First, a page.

The Administrative Law Chamber of the Supreme Court of Estonia on Friday upheld the rulings of two lower-level courts according to which the descendants of then-residents of Russia who opted for Estonian citizenship after the 1920 Tartu Peace Treaty do not qualify as Estonian citizens if their forebears did not also relocate to Estonia thereafter.
The plaintiff in the case sought the issuance of an Estonian citizen's ID and passport from the Police and Border Guard Board (PPA) on the grounds that his grandfather had opted for Estonian citizenship under Article IV of the Tartu Peace Treaty. The plaintiff argued that as this was the case, his mother, and thus he as well, was a citizen of Estonia by birth.
The PPA and two lower tiers of court in Estonia disagreed on the grounds that the plaintiff's grandfather did not fulfill the requirement set out in the peace treaty that such people must leave the territory of Russia.
Establishing an Estonian citizenry abroad could not have been a goal of the Tartu Peace Treaty of 1920, the court stated in its decision, as it would have differed from the international practice of the time and made impossible the checks against the prohibition on dual citizenship imposed with the regulation "On the Citizenship of the Democratic Republic of Estonia" and subsequent Estonian citizenship laws.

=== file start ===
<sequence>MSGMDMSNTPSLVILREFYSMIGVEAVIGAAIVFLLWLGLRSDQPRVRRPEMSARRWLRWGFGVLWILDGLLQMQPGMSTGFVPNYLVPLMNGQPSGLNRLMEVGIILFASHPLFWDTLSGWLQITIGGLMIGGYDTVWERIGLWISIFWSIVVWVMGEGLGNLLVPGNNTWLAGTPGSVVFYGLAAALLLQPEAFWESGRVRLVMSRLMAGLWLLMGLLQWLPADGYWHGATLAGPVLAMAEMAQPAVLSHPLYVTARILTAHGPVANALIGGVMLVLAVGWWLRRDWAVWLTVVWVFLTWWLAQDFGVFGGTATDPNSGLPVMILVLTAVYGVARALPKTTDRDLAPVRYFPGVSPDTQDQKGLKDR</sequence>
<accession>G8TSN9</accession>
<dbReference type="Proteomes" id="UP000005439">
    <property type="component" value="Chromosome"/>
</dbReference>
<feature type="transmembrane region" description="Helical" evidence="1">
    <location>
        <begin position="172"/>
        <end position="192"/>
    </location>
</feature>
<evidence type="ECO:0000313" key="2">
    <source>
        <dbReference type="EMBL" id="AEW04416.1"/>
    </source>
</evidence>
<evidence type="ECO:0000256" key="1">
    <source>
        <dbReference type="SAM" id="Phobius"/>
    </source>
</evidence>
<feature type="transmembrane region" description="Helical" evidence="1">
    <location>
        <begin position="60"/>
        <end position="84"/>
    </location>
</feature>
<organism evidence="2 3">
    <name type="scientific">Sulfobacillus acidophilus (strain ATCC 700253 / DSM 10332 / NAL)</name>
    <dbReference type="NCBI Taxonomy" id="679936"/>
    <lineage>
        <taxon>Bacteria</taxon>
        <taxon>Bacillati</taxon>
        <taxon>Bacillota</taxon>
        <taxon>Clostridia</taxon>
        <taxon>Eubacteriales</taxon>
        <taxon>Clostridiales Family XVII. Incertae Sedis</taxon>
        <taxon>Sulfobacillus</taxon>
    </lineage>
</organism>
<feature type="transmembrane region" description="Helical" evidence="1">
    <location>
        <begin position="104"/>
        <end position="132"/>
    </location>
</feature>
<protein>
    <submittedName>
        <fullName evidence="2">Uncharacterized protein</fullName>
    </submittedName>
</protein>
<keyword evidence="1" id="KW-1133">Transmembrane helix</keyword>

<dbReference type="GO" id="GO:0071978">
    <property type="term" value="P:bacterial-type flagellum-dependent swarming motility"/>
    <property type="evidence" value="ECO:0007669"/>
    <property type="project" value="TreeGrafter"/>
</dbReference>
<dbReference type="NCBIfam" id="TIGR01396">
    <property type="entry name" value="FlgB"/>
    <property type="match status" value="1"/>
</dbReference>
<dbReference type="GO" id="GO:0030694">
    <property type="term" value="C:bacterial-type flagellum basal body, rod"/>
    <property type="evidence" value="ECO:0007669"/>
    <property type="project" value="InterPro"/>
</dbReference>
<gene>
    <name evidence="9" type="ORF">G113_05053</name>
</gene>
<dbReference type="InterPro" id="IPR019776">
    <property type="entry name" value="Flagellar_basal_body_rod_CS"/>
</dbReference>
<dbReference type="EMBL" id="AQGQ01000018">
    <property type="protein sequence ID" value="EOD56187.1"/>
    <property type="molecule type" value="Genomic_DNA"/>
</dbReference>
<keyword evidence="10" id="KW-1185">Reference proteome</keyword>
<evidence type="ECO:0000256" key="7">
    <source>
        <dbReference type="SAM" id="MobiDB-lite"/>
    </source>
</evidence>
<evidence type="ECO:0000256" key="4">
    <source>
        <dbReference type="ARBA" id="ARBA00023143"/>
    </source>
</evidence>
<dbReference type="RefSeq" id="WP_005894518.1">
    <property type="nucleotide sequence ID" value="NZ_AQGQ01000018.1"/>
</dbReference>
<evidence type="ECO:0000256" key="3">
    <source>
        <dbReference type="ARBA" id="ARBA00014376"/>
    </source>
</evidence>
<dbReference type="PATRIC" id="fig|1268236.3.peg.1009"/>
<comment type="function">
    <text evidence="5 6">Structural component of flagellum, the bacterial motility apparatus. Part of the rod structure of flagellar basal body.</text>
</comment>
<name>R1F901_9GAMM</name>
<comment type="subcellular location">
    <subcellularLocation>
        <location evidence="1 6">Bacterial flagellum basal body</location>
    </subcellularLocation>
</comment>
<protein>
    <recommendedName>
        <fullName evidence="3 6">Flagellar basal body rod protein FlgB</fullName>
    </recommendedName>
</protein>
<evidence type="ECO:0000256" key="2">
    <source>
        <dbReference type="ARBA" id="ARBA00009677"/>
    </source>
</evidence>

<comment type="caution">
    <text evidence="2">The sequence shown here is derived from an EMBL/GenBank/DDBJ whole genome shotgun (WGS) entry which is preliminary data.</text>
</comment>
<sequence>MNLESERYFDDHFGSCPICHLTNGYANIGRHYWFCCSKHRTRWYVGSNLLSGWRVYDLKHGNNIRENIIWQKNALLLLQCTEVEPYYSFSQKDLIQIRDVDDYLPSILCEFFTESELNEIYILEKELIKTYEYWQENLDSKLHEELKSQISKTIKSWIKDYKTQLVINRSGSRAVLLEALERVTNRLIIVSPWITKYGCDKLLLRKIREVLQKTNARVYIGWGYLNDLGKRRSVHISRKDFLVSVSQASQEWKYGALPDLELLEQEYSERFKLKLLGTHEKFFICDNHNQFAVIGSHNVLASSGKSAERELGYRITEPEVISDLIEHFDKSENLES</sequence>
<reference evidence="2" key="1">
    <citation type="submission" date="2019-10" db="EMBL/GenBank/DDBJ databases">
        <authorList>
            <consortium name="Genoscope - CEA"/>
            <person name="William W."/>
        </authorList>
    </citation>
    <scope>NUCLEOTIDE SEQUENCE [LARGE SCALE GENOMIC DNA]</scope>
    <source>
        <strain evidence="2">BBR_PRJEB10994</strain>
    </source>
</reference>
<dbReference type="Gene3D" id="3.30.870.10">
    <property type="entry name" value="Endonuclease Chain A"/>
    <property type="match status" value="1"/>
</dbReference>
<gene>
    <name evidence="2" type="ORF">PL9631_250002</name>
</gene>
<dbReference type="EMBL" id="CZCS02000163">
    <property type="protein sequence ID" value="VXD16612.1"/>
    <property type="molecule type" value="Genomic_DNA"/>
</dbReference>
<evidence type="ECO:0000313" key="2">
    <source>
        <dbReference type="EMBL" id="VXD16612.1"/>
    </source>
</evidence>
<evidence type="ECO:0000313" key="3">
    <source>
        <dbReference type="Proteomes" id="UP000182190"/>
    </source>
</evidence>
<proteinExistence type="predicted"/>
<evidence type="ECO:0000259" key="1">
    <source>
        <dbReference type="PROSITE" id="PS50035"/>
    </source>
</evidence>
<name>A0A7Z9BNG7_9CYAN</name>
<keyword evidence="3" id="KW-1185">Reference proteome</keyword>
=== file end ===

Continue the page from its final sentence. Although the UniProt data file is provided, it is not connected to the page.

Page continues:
Article IV of the peace treaty gave Estonians who opted for Estonian citizenship, commonly known as optants, one year to resettle to Estonia. When this was prevented by objective circumstances, the Estonian state sometimes also accepted later arrivals. Hence the desire of a person to identify themselves unambiguously as a citizen of Estonia who lives in Estonia was crucial, according to the Supreme Court.
This is something that the plaintiff's grandfather, like many others who opted for Estonian citizenship but continued to live outside the territory of Estonia as citizens of the Soviet Union, never did, the top court added.
The granting of a certificate of the acceptance of citizenship to an optant did not automatically mean the acquisition of citizenship; citizenship was obtained by an optant upon their arrival in Estonia.
The acquisition of citizenship could not have been completed via arrival in occupied Estonia, or Estonia after 1940, as it was not possible for de facto Estonian authorities to accept such arrivals.
It was also not possible for the plaintiff to obtain Estonian citizenship via his mother, as all persons with respect to whom the certificate of the acceptance of citizenship was valid were listed in the certificate by name. The plaintiff's mother, who was born in 1925 and arrived in Estonia in the 1940s, was not listed on the certificate of acceptance of citizenship.
Friday's decision of the Supreme Court does not apply to individuals whom the PPA has already previously deemed as citizens of Estonia on the same basis. Such law-abiding citizens are not faced with the prospect of being stripped of their Estonian citizenship.
Editor: Aili Vahtla